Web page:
Santa Ana winds spread flames over the area, giving residents only a few minutes to grab what they could.
MALIBU, CALIF. - A fast-moving wildfire pushed by Santa Ana winds raced through the canyons and over the mountains of this wealthy enclave for the second time in little more than a month Saturday, destroying dozens of homes and forcing as many as 14,000 residents to flee.
The fire erupted in the wee hours after the long-predicted Santa Anas finally returned, and it quickly grew before the winds died down. Forty-nine homes were destroyed and another 27 damaged, said Los Angeles County Fire Chief Michael Freeman.
By midafternoon, the fire was estimated at 7 square miles, with 25 percent containment.
"Waking up at 4 in the morning with the smell of smoke in your nose and the wind beating at the windows is something that we learn to live with here, but it always comes as something of a shock," said Mayor Jeff Jennings.
All the homes that were destroyed were in the fire's initial morning surge before 50-mph winds slowed and firefighters gained a foothold.
By Saturday evening, about half of the evacuees were allowed to return to their homes, authorities said. The fire had subsided considerably and was expected to be more than half contained today, Freeman said.
Fifteen helicopters and 15 airplanes, including a retardant-dropping DC-10 jumbo jet, attacked from the air while 1,700 firefighters battled flames on the ground. Six firefighters suffered minor injuries.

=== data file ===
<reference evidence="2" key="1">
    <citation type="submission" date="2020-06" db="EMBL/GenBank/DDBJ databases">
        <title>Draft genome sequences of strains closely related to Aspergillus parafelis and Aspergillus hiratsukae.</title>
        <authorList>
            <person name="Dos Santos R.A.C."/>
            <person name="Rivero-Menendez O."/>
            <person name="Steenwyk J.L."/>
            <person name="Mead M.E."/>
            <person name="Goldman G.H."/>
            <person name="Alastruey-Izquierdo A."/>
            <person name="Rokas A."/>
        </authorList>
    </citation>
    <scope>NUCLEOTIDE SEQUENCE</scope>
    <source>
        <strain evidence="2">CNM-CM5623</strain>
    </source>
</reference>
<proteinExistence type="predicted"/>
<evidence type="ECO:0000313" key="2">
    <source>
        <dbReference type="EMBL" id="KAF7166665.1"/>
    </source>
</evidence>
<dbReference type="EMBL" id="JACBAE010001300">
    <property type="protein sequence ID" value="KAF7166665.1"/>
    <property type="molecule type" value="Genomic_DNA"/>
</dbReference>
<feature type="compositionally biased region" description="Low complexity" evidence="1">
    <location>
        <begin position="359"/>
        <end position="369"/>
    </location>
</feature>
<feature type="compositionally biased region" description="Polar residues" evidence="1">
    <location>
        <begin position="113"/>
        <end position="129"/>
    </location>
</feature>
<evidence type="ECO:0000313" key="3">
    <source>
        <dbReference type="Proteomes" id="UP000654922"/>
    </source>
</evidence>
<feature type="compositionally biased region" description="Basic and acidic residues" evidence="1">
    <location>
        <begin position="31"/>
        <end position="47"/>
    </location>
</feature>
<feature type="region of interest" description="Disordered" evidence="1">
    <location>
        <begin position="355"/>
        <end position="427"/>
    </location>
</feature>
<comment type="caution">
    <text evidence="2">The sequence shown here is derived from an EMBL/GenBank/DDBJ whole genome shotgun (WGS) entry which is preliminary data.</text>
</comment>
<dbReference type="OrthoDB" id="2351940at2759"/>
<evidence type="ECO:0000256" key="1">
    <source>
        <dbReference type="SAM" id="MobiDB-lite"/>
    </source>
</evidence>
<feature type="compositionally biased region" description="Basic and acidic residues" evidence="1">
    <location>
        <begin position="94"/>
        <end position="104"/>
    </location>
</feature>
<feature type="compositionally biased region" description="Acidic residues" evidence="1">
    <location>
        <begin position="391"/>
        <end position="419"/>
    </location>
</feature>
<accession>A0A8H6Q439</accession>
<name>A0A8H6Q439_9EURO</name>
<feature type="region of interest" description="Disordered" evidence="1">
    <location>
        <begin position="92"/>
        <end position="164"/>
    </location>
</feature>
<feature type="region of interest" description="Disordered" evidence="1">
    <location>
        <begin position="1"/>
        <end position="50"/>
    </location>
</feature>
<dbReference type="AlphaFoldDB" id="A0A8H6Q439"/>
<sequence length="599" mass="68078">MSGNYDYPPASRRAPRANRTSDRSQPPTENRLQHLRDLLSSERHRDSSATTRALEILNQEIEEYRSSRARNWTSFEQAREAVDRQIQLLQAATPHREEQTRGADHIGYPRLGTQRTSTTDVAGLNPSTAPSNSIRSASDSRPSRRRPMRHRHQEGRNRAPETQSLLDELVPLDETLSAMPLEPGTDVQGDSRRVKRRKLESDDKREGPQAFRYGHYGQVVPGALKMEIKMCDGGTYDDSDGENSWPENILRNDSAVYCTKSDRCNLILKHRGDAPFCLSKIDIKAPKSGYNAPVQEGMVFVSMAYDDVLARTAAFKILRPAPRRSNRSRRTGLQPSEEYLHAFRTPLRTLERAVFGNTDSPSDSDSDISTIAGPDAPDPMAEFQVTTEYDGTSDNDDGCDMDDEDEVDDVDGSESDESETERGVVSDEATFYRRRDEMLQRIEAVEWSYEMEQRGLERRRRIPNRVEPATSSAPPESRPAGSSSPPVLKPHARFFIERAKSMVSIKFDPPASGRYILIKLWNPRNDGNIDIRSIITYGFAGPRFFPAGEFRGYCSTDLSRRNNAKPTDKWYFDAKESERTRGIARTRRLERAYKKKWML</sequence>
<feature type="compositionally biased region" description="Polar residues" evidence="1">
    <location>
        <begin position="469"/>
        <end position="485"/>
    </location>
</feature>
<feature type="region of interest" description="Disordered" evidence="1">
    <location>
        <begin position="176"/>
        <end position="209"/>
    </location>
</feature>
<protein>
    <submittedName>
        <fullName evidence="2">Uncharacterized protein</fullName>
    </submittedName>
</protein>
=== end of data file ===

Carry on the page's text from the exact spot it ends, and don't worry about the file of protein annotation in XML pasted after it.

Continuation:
Helicopters lowered hoses into pools and the nearby Pacific Ocean to refill their tanks for water-dropping runs, and SuperScooper amphibious airplanes skimmed the ocean to reload.
Hundreds of firefighters and equipment from throughout the state had been positioned in Southern California for most of the week because of the predicted winds, which had been expected to blow most of the week but didn't arrive until late Friday.
Officials remained wary despite the decrease in wind speeds.
The mayor said the fire "could have been far, far worse than it was" but still urged residents to "listen to your radios, go outside and see which way the wind is blowing. Stay alert. Stay vigilant."
Freeman said 10,000 to 14,000 people fled the fire. Investigators were trying to determine the cause, he said.
Another fire near Ramona in San Diego County was fully contained at less than a square mile. A firefighter suffered a minor cut when an air tanker dropped retardant on his fire engine, breaking its windshield.